willing


From The Collaborative International Dictionary of English v.0.48:

Will \Will\, v. t. [imp. & p. p. Willed; p. pr. & vb. n.
   Willing. Indic. present I will, thou willeth, he wills; we,
   ye, they will.] [Cf. AS. willian. See Will, n.]
   [1913 Webster]
   1. To form a distinct volition of; to determine by an act of
      choice; to ordain; to decree. "What she will to do or
      say." --Milton.
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            By all law and reason, that which the Parliament
            will not, is no more established in this kingdom.
                                                  --Milton.
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            Two things he [God] willeth, that we should be good,
            and that we should be happy.          --Barrow.
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   2. To enjoin or command, as that which is determined by an
      act of volition; to direct; to order. [Obs. or R.]
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            They willed me say so, madam.         --Shak.
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            Send for music,
            And will the cooks to use their best of cunning
            To please the palate.                 --Beau. & Fl.
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            As you go, will the lord mayor . . .
            To attend our further pleasure presently. --J.
                                                  Webster.
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   3. To give or direct the disposal of by testament; to
      bequeath; to devise; as, to will one's estate to a child;
      also, to order or direct by testament; as, he willed that
      his nephew should have his watch.
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.

From The Collaborative International Dictionary of English v.0.48:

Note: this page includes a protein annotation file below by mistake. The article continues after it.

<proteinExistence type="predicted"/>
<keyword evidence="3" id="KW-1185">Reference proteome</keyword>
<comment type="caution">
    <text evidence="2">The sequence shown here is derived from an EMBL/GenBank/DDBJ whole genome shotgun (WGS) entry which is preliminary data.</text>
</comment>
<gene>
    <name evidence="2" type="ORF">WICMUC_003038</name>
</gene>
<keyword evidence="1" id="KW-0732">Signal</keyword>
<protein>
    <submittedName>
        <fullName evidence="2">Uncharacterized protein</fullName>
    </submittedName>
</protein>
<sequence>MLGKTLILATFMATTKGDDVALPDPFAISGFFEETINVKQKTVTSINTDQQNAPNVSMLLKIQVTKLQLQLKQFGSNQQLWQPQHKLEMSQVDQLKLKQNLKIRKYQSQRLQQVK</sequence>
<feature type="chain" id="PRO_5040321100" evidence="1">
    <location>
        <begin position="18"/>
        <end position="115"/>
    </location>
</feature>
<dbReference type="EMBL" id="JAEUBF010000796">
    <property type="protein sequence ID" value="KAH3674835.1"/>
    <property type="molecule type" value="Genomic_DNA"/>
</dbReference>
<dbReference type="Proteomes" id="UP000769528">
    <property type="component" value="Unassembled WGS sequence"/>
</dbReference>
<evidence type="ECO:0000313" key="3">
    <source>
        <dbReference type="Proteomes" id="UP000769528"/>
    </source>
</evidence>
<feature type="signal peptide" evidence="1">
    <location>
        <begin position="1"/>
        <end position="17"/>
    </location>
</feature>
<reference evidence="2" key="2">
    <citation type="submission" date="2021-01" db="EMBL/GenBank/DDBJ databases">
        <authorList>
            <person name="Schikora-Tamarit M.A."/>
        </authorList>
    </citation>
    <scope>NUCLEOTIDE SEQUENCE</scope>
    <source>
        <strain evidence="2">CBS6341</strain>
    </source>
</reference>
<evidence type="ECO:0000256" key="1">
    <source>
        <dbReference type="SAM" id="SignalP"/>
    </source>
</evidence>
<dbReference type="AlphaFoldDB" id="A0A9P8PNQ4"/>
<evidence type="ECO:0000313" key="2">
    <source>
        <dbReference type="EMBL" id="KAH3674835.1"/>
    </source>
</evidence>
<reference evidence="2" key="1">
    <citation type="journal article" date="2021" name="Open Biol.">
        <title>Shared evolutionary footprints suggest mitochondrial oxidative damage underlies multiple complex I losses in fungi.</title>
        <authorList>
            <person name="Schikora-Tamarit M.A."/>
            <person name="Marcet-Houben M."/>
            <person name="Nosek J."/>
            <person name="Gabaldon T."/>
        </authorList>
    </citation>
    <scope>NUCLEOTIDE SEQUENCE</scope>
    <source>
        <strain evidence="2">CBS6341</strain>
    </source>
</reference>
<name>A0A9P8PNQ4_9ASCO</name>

Willing \Will"ing\, a. [From Will, v. t.]
   [1913 Webster]
   1. Free to do or to grant; having the mind inclined; not
      opposed in mind; not choosing to refuse; disposed; not
      averse; desirous; consenting; complying; ready.
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            Felix, willing to show the Jews a pleasure, left
            Paul bound.                           --Acts xxiv.
                                                  27.
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            With wearied wings and willing feet.  --Milton.
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            [Fruit] shaken in August from the willing boughs.
                                                  --Bryant.
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   2. Received of choice, or without reluctance; submitted to
      voluntarily; chosen; desired.
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            [They] are held, with his melodious harmony,
            In willing chains and sweet captivity. --Milton.
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   3. Spontaneous; self-moved. [R.]
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            No spouts of blood run willing from a tree.
                                                  --Dryden.
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